There has been one silver lining to the rise of Internet spam: It is easier to get rid of than old-fashioned junk mail. Unfortunately, the U.S. Postal Service wants to step up the assault on your real-world mailbox.
Desperate to escape its financial sinkhole, the Postal Service has begun offering discounts to companies and direct-mail marketers that step up their use of unsolicited letters, which last year amounted to 84 billion credit-card offers, Coldwater Creek catalogs and so forth. Its website has a handy new section called Every Door Direct Mail to make it easier for small business to send citizens a flood of solicitations. Postmaster General Bob Donahoe belittled online alternatives to the New York Times: "You can advertise on Facebook, but I don’t see how you can trace the number of 'likes' to return on investment."
The Postal Service has plenty of problems: It failed to make a required $5.5 billion payment for retiree health benefits this summer, is on pace to lose $14.1 billion this year, and legislation that might give it more flexibility on its finances is stuck in Congress. With first-class mail volume cratering by 25 percent since 2006, a new focus on what it calls "regular mail" might seem sensible. According to the post office’s inspector general, Every Door Direct Mail could generate $1.2 billion in new revenue annually.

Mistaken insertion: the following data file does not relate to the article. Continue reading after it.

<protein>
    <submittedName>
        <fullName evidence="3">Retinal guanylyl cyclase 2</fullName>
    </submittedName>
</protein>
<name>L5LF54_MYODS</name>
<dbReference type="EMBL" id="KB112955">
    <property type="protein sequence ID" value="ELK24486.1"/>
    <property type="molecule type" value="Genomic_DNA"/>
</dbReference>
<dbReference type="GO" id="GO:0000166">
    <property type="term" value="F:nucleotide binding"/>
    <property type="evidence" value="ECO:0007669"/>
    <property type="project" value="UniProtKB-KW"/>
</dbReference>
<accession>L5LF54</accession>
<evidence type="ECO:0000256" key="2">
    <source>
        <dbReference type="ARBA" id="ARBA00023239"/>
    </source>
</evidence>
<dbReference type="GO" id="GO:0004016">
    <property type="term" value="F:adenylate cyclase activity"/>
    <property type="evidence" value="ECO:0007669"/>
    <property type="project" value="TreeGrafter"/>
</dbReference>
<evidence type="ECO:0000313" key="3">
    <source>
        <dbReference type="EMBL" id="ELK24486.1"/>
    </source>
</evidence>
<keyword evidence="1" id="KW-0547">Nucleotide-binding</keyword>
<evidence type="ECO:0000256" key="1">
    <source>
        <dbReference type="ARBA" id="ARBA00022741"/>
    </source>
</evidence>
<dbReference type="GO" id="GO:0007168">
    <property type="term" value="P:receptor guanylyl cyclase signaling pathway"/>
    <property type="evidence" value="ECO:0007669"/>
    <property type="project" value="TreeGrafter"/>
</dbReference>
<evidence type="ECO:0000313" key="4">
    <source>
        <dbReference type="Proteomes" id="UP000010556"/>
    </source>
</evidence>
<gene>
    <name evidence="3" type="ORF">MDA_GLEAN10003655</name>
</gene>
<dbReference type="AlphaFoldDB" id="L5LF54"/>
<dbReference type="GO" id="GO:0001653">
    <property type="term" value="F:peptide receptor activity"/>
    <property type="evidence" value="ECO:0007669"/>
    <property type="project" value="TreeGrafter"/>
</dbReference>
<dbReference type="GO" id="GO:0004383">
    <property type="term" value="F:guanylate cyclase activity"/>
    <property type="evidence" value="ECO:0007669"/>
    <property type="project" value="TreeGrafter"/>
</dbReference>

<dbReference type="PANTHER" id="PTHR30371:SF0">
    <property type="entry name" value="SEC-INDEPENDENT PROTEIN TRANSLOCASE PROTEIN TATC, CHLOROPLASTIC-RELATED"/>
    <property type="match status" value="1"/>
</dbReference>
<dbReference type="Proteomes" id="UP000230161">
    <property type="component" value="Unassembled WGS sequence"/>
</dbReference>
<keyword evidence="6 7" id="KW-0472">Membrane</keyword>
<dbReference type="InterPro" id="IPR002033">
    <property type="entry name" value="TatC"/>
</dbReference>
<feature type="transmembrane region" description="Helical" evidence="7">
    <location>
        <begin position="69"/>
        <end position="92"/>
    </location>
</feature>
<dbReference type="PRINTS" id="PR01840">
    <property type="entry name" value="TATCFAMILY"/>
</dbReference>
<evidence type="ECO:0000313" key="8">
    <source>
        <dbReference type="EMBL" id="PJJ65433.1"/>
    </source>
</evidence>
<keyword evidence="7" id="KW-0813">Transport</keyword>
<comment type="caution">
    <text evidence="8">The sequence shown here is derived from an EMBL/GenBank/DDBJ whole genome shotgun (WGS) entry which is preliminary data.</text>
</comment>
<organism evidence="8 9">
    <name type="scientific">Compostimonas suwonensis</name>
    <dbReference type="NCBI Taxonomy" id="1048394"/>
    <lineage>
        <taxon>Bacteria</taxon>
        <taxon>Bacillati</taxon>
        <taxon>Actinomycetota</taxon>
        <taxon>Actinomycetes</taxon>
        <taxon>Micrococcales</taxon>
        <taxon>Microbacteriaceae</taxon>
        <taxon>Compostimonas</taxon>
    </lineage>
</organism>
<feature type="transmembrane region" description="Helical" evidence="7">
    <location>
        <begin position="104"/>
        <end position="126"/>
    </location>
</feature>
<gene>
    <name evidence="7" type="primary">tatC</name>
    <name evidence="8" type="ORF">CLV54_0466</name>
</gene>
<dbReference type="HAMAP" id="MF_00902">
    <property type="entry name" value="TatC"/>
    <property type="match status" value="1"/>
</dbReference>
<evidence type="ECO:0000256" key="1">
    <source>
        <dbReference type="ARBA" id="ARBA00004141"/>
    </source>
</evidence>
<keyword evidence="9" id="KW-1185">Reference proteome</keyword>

Don't buy it. Junk mail is far less profitable than first-class letters. Increasing volume is at cross purposes with the vital goal, shared to some extent by Donahoe and Congress, of downsizing the work force and closing processing plants and low-traffic post offices.
And, of course, Americans hate junk mail -- for good reason. It clutters not just our mailboxes but also our landfills: The Times reported in 2009 that less than half of regular mail is recycled, and 44 percent of it is discarded unopened.
Perhaps the Postal Service initiative will have some benefits: It might provide a little fiscal stimulus for services like Stop the Junk Mail and Catalog Choice, which can limit the amount unsolicited mail you receive. Even better would be if legislators passed laws creating anti-junk registries similar to those for unsolicited phone calls. Until then, be careful not to trip on the way out your front door.
(Tobin Harshaw writes editorials for Bloomberg View. Follow him on Twitter.)
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